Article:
Apr 18, 2020 rated it really liked it
Two very different people are in love, torn between two different cultures and yet very much alike they struggle to make sense of what is going on around them.
biblio_mom (Aiza)
This review has been hidden because it contains spoilers. To view it, click here.
Feb 15, 2016 rated it really liked it  ·  review of another edition
Editorial Reviews Review
In our world, two years have passed since the publication of Flower Net, Lisa See's debut in thriller fiction, but as The Interior begins, only a few months have passed since Liu Hulan, a detective in Communist China's Ministry of Public Security, and U.S. Attorney David Stark first teamed up to catch a murderer--and rekindled their old love affair. Now, as David struggles to find a way to get back to China--or convince Hulan to move to America--Hulan goes to th
Apr 29, 2014 rated it liked it  ·  review of another edition
I liked this book, but the characters spent too much time speculating on the who, what, where, when, and why of the cases they were investigating. I wish they had spent more time on their relationships! This is the 2nd in the Red Princess series with Lawyer David Stark (U.S. Attorney's office) and Chinese investigator Liu Hulan (Ministry of Public Security). Hulan receives an urgent letter from an old friend, Suchee, of her Cultural Revolution days. It seems Suchee's daughter, Miaoshan has commi ...more
Sep 11, 2012 rated it liked it
A second mystery by the author of Snow Flower & the Secret Fan, Peony In Love, Shanghai Girls and Dreams of Joy, as well as my , Flower Net. In fact, this can be said to be the second in a series behind Flower Net, b/c it has the same main characters, Hulan (a Chinese investigator) and David (a US attorney). This time, Hulan, still in China, is expecting David’s baby and David, back in the States, is eager for a job opportunity that would bring him back to China. When his former boss and law par ...more
Jul 27, 2015 rated it it was ok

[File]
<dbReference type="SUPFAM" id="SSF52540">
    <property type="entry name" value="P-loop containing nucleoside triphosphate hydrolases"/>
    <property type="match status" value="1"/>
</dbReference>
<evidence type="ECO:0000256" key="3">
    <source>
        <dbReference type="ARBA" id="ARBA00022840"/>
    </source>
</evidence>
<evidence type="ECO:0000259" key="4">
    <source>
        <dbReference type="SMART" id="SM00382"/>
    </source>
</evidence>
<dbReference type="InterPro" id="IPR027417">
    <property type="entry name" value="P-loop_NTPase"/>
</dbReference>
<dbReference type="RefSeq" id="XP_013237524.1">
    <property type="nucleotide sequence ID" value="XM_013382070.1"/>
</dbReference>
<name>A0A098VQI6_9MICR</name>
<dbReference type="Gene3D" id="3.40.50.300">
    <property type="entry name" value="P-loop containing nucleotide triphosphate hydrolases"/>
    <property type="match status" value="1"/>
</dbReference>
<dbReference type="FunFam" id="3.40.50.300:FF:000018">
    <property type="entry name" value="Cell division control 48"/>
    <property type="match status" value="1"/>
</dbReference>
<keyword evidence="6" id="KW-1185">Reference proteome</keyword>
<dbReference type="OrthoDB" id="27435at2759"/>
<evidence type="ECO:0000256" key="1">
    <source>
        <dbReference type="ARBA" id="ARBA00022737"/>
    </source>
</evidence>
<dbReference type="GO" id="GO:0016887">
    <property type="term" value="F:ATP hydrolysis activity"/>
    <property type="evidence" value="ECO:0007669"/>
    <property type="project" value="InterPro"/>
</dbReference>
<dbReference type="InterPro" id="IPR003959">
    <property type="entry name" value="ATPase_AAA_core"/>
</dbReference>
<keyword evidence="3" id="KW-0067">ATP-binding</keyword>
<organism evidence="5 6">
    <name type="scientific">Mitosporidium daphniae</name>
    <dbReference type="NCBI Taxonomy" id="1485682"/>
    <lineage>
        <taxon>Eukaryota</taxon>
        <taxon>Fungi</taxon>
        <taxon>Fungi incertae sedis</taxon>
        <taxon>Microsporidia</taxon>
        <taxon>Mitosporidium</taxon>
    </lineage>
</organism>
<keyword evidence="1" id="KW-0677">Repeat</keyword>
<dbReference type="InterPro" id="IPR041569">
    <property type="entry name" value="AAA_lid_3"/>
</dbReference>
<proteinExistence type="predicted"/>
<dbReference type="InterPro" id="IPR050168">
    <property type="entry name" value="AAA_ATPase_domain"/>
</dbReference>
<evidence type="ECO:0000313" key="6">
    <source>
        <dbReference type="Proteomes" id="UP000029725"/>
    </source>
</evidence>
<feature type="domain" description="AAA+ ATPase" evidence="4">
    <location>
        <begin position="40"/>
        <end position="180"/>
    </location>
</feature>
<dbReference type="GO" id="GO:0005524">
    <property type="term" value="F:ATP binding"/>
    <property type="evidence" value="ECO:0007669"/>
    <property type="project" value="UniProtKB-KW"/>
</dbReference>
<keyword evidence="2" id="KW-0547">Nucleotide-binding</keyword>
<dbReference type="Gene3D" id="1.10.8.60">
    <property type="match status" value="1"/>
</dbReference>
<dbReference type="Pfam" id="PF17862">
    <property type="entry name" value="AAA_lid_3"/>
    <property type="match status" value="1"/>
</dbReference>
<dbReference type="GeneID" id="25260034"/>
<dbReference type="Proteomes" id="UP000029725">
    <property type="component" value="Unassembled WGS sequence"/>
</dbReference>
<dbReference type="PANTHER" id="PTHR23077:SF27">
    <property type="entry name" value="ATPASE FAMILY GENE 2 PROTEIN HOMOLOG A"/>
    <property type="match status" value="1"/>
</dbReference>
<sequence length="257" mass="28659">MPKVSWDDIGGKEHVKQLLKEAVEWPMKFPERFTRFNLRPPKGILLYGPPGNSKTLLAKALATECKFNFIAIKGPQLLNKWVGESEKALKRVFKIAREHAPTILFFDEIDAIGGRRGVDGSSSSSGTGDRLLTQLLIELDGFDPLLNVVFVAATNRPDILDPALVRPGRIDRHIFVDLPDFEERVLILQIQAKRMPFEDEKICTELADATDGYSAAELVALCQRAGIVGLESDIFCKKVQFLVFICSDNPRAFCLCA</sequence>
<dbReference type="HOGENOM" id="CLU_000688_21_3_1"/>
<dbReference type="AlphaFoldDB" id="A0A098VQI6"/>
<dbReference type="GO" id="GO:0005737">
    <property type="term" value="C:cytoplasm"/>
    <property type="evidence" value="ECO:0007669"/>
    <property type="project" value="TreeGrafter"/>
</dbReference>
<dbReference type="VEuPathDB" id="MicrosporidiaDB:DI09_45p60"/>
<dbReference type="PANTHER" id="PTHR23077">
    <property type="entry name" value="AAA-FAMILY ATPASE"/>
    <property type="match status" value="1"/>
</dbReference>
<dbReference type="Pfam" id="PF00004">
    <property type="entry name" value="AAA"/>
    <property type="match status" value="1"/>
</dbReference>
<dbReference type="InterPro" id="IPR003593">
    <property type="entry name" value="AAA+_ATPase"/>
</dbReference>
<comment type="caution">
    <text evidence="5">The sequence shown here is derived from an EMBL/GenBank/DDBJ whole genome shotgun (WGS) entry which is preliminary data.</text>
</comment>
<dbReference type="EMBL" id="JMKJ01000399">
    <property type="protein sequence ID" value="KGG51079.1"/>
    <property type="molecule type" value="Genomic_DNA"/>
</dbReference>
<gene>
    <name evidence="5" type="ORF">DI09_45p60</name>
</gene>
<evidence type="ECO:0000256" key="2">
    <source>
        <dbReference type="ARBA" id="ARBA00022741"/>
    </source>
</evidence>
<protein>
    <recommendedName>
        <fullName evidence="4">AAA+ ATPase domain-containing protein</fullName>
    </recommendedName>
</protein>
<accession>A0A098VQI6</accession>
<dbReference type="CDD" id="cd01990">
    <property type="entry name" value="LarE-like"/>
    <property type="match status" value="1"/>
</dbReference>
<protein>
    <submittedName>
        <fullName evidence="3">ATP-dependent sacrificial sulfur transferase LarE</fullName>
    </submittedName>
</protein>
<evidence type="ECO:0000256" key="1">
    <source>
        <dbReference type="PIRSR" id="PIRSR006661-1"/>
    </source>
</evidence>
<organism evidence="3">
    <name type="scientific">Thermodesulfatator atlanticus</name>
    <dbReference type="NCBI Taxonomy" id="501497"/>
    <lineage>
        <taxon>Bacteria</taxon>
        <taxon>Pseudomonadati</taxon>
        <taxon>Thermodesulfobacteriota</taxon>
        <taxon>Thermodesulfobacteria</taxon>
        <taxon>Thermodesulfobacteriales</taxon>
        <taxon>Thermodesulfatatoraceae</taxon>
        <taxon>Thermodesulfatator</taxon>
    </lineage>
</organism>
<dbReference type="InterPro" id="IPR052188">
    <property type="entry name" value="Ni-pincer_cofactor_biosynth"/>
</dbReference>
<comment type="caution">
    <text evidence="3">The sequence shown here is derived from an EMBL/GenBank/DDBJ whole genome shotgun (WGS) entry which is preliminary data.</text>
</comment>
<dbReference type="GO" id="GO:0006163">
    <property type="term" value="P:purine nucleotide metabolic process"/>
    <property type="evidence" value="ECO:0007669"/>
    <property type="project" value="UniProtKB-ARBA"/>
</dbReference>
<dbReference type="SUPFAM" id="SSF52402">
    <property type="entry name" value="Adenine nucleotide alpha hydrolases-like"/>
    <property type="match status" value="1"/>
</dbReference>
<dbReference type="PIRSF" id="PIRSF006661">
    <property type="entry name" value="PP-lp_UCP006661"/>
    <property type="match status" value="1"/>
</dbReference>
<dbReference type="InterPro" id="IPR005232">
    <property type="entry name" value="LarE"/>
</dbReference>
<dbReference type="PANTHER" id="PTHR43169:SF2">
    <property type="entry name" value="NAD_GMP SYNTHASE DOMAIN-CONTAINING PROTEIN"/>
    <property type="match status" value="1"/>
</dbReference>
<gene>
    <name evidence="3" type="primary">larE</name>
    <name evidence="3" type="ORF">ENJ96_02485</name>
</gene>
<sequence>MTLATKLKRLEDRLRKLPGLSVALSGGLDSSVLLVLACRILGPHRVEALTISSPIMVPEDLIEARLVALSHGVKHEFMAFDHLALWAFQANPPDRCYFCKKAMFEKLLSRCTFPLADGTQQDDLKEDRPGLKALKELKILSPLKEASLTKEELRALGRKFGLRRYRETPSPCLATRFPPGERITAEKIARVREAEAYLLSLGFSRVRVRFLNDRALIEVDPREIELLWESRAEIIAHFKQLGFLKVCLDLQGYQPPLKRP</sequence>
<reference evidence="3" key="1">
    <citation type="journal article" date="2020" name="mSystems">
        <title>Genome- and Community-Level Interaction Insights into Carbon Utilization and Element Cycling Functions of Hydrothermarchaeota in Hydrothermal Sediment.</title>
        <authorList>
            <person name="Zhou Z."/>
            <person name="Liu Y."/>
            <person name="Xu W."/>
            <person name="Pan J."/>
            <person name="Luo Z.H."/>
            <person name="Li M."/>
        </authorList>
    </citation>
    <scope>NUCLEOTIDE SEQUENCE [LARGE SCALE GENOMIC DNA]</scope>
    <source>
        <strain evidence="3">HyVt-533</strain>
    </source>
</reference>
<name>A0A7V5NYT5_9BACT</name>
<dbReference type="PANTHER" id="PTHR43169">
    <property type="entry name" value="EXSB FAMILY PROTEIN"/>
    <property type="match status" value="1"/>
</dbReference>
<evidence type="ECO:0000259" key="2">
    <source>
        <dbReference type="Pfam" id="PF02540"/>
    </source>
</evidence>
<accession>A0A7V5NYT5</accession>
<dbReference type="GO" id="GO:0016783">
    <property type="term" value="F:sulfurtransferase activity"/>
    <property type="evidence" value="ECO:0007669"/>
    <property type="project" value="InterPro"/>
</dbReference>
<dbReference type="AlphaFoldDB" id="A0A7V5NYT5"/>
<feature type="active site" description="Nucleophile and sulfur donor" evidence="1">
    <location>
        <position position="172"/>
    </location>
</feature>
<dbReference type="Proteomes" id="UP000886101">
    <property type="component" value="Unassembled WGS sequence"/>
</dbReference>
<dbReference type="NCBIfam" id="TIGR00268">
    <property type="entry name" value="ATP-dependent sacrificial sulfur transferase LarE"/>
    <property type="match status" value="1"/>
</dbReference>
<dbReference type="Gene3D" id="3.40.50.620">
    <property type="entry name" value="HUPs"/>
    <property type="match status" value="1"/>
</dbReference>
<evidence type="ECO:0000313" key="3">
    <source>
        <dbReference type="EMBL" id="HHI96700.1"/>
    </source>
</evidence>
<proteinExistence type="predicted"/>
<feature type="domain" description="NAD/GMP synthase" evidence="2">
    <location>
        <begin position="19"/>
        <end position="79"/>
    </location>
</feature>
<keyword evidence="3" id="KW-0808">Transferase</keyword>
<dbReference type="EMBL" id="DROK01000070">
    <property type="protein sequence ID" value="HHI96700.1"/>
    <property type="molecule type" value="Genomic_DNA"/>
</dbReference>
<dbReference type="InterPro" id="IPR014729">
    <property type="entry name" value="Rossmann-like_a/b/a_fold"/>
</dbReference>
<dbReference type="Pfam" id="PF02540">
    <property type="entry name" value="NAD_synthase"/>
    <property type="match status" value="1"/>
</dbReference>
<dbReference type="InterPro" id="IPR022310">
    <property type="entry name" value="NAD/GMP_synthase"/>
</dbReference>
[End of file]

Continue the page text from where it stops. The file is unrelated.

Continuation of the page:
Shelves: chinese-fiction
Having read "Snow Flower and the Secret Fan" several years ago, I was really looking forward to reading this book. Unfortunately, I was somewhat disappointed. The plot line drags and is very confusing at times. There is a lot of background information about Chinese life in the 21st century in both Beijing and the "Interior," where this book takes place - Shanxi Province to be specific. I found the information about American and Western firms setting up factories in the hinterlands of China inter ...more
Nov 11, 2013 rated it really liked it
David Stark, an attorney, is asked to open a law office in Beijing, China. Liu Hulan, David's lover, is asked by an old friend to investigate the death of her daughter. The daughter worked at an American owned toy factory that is about to be sold to David's client Tartan Enterprises. Hulan goes undercover at the toy factory. There she is forced to face her past, which she has long been avoiding. Hulan finds more questions than answers, all leading to David's client. The two lovers find themselve ...more
Jan 04, 2012 rated it it was ok
I found this book to be so incredibly boring. I liked Shanghai Girls so much and I kept thinking that The Interior HAD to get better. It didn't. Even the faster paced chapters where everything was coming to a resolution were boring. This makes me hesitant to read anything else from See other than Finding Joy (the sequel to SG). Disappointing!
Oct 24, 2016 rated it liked it
Shelves: audiobook
I don't know why, but I just don't enjoy Lisa See's mystery novels as much as I enjoyed her historical fiction books. Which coming from me is bizarre as I don't particularly like historical fiction, but love mysteries! Still, I love getting lost in the Chinese culture and descriptions of the country.